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Figure 2. Temperature dependence of magnetic and magnetotransport properties of nominally Fe0.8Co0.2Si thin films. (a) The magnetic moment per Co atom contribution of the ε -phase material (the impurity phase background has been subtracted) and the anomalous contribution to the Hall effect, both measured at µ0H = 1 T. The curves are similar but not identical. The small discrepancy could be due to the measurements being on different samples, as well as the different field geometry. Inset are VSM hysteresis loops, showing only the ferromagnetic contribution from (Fe, Co) impurity phases at high temperatures, and a more slowly saturating contribution from the ε -phase Fe0.8Co0.2Si below TC ≈ 40 K. The measurements extended to 2 tesla, showing that all the signals displayed here have saturated. (b) Longitudinal resistivity, with a pronounced minimum at 43 K and a weak maximum at 110 K, characteristic of this material. This minimum is partly washed out at high field, again typical behaviour. Magnetoresistance isotherms are inset, which are very linear in field. (c) (Electron-like) carrier density as determined from the ordinary Hall effect.

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Magnetotransport

The temperature dependence of the resistivity of ε -phase Fe1–xCox Si has a characteristic form that reflects its electronic band structure 9, 15. Figure 2(b) shows that it is well-reproduced in our sample. Furthermore, the absolute resistivities are very similar to those measured for well-ordered single crystals 15. On application of an 8 T field we see that there is significant magnetoresistance below ∼60 K, of comparable magnitu- de to that found in bulk crystals 9, 15, or chemically synthesised nanowires 16. In the inset of Fig. 2(b) we show the magnetoresistance isotherms at various temperatures below this value. All show positive linear magnetoresistance to very low fields, explained by Manyala et al. as being due to quantum interference phenomena 9. What is particularly striking about the transport data is that they are very similar to those found for phase-pure B20 single crystals in spite of the much higher level of disorder in our sputtered films, indicating that the ε -phase material is dominating.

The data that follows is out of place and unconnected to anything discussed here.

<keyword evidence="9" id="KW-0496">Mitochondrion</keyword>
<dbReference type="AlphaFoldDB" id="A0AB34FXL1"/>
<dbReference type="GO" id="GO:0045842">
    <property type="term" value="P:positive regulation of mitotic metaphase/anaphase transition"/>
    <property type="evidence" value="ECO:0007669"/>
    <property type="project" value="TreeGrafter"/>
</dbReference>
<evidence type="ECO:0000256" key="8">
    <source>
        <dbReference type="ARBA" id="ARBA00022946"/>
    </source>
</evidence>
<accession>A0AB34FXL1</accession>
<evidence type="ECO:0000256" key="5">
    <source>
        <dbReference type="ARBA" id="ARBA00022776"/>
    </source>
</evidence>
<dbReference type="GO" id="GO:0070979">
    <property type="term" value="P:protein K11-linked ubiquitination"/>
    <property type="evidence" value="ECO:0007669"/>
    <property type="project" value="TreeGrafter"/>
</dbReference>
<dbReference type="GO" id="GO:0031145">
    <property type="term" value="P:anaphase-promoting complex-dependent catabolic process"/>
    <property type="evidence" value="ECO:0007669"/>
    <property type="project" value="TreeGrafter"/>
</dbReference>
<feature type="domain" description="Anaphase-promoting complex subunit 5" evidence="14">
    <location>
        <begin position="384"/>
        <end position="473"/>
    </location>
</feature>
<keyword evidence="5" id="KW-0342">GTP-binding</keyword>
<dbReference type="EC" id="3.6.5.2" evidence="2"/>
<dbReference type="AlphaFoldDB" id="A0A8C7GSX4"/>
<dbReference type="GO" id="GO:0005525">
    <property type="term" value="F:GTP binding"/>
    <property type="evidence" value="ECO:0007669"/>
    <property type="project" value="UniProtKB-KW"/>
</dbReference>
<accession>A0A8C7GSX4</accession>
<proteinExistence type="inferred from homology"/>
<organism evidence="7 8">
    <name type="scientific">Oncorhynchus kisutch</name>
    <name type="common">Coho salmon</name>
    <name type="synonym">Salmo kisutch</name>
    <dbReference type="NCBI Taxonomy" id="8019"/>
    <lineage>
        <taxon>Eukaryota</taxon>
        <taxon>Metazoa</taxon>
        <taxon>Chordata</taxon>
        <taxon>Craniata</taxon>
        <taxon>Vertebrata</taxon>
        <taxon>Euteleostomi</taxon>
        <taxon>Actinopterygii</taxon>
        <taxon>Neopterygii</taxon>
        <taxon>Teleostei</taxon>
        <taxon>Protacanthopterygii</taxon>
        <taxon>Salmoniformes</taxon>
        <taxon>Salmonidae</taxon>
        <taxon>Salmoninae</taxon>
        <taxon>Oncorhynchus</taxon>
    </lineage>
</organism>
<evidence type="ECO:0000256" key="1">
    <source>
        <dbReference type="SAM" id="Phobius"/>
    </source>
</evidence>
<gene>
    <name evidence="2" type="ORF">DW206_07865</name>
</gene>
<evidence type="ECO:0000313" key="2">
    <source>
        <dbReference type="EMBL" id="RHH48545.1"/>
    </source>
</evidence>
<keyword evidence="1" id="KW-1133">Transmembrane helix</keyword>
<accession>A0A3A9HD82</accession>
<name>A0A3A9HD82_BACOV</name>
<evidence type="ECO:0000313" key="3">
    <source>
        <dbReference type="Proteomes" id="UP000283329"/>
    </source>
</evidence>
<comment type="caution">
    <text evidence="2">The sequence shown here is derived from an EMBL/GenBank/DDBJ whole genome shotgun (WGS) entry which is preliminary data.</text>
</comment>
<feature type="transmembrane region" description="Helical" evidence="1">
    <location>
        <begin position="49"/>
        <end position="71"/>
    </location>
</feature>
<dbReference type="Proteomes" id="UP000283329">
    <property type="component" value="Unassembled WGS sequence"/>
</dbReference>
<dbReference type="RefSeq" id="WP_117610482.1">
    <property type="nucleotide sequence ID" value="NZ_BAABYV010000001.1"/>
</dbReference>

We also measured the Hall resistivity of our sample. For Tequation image we find a strong anomalous Hall contribution, in addition to the ordinary Hall effect, defined as the Hall resistance obtained when the high-field ordinary Hall slope is extrapolated back to zero field. We plot this signal in Fig. 2(a) and can see that it resembles the magnetisation of the sheet film as measured by VSM.

We used the ordinary Hall slope, measured at high fields (>5 T), to determine the carrier density equation image of our material. The results are shown in Fig. 2(c). The sign of the ordinary Hall effect indicates electron-like carriers. At temperatures below equation image, when magnetic order is present, we see that equation image is almost constant and takes a value of equation imagecm–3 at the lowest temperature. This corresponds closely to the density of Co atoms at the x = 0.2 stoichiometry, equation image cm–3, showing that the Co atoms are very effective donors to dope the material n-type, with donors strongly ionised. The carrier density starts to rise rather linearly on warming above equation image.

Conclusion

  1. Top of page
  2. Abstract
  3. Introduction
  4. Methods
  5. Results and discussion
  6. Conclusion
  7. Acknowledgements
  8. References

To summarise, we have grown sputtered Fe1–xCox Si films at equation image that, whilst not being phase pure, have magnetotransport properties that are dominated by the majority B20 phase. In particular, the Co atoms act as donors that contribute close to one carrier each to the electron gas. Magnetometry shows that this phase also possesses almost one µB per Co dopant, indicating that in spite of the disorder, a strongly spin-polarised electron gas persists in this silicon-based magnetic semiconductor material. Further growth optimisation, as well as a direct measurement of the carrier spin polarisation of these thin films 17, 18, is desirable.

Acknowledgements

  1. Top of page
  2. Abstract
  3. Introduction
  4. Methods
  5. Results and discussion
  6. Conclusion
  7. Acknowledgements
  8. References

This work was partially supported by the (UK) EPSRC. We would like to thank Michael Ward for FIB sample preparation and help with the TEM imaging.

References

  1. Top of page
  2. Abstract
  3. Introduction
  4. Methods
  5. Results and discussion
  6. Conclusion
  7. Acknowledgements
  8. References